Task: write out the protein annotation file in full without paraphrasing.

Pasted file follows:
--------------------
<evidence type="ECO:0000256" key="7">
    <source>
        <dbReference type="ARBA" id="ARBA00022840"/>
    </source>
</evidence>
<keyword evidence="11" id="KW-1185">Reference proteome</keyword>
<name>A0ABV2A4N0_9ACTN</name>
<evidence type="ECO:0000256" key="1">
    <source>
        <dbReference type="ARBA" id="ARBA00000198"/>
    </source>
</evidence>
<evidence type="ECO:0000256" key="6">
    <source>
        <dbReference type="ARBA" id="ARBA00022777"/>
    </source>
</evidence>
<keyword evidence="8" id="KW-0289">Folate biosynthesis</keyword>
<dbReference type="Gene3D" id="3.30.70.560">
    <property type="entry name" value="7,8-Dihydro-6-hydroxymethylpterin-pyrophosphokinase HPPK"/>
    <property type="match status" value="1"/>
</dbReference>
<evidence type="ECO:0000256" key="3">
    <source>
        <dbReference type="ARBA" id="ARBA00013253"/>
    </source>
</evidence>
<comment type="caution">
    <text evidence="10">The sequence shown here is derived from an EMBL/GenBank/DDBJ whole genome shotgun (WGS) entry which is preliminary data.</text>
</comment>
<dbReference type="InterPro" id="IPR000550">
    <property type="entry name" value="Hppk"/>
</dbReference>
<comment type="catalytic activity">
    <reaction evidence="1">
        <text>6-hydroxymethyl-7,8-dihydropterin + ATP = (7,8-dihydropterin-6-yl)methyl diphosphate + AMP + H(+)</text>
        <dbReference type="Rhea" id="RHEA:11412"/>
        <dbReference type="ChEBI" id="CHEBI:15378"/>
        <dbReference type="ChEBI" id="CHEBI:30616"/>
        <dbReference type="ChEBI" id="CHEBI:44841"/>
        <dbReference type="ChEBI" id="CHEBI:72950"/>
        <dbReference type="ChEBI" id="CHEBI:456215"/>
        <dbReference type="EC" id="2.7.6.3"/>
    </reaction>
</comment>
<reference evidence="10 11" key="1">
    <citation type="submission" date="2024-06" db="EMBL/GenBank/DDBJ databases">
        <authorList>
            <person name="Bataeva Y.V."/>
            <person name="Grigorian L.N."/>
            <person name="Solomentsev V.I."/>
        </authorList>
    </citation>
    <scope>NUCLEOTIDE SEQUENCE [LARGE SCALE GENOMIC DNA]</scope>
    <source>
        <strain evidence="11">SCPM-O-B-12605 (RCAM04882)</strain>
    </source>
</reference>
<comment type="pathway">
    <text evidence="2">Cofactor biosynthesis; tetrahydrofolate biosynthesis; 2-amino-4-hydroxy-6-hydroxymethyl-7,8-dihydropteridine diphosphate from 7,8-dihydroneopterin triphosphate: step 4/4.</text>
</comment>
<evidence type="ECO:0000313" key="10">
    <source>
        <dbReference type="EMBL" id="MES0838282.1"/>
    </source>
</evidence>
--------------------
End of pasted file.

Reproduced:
<evidence type="ECO:0000256" key="7">
    <source>
        <dbReference type="ARBA" id="ARBA00022840"/>
    </source>
</evidence>
<keyword evidence="11" id="KW-1185">Reference proteome</keyword>
<name>A0ABV2A4N0_9ACTN</name>
<evidence type="ECO:0000256" key="1">
    <source>
        <dbReference type="ARBA" id="ARBA00000198"/>
    </source>
</evidence>
<evidence type="ECO:0000256" key="6">
    <source>
        <dbReference type="ARBA" id="ARBA00022777"/>
    </source>
</evidence>
<keyword evidence="8" id="KW-0289">Folate biosynthesis</keyword>
<dbReference type="Gene3D" id="3.30.70.560">
    <property type="entry name" value="7,8-Dihydro-6-hydroxymethylpterin-pyrophosphokinase HPPK"/>
    <property type="match status" value="1"/>
</dbReference>
<evidence type="ECO:0000256" key="3">
    <source>
        <dbReference type="ARBA" id="ARBA00013253"/>
    </source>
</evidence>
<comment type="caution">
    <text evidence="10">The sequence shown here is derived from an EMBL/GenBank/DDBJ whole genome shotgun (WGS) entry which is preliminary data.</text>
</comment>
<dbReference type="InterPro" id="IPR000550">
    <property type="entry name" value="Hppk"/>
</dbReference>
<comment type="catalytic activity">
    <reaction evidence="1">
        <text>6-hydroxymethyl-7,8-dihydropterin + ATP = (7,8-dihydropterin-6-yl)methyl diphosphate + AMP + H(+)</text>
        <dbReference type="Rhea" id="RHEA:11412"/>
        <dbReference type="ChEBI" id="CHEBI:15378"/>
        <dbReference type="ChEBI" id="CHEBI:30616"/>
        <dbReference type="ChEBI" id="CHEBI:44841"/>
        <dbReference type="ChEBI" id="CHEBI:72950"/>
        <dbReference type="ChEBI" id="CHEBI:456215"/>
        <dbReference type="EC" id="2.7.6.3"/>
    </reaction>
</comment>
<reference evidence="10 11" key="1">
    <citation type="submission" date="2024-06" db="EMBL/GenBank/DDBJ databases">
        <authorList>
            <person name="Bataeva Y.V."/>
            <person name="Grigorian L.N."/>
            <person name="Solomentsev V.I."/>
        </authorList>
    </citation>
    <scope>NUCLEOTIDE SEQUENCE [LARGE SCALE GENOMIC DNA]</scope>
    <source>
        <strain evidence="11">SCPM-O-B-12605 (RCAM04882)</strain>
    </source>
</reference>
<comment type="pathway">
    <text evidence="2">Cofactor biosynthesis; tetrahydrofolate biosynthesis; 2-amino-4-hydroxy-6-hydroxymethyl-7,8-dihydropteridine diphosphate from 7,8-dihydroneopterin triphosphate: step 4/4.</text>
</comment>
<evidence type="ECO:0000313" key="10">
    <source>
        <dbReference type="EMBL" id="MES0838282.1"/>
    </source>
</evidence>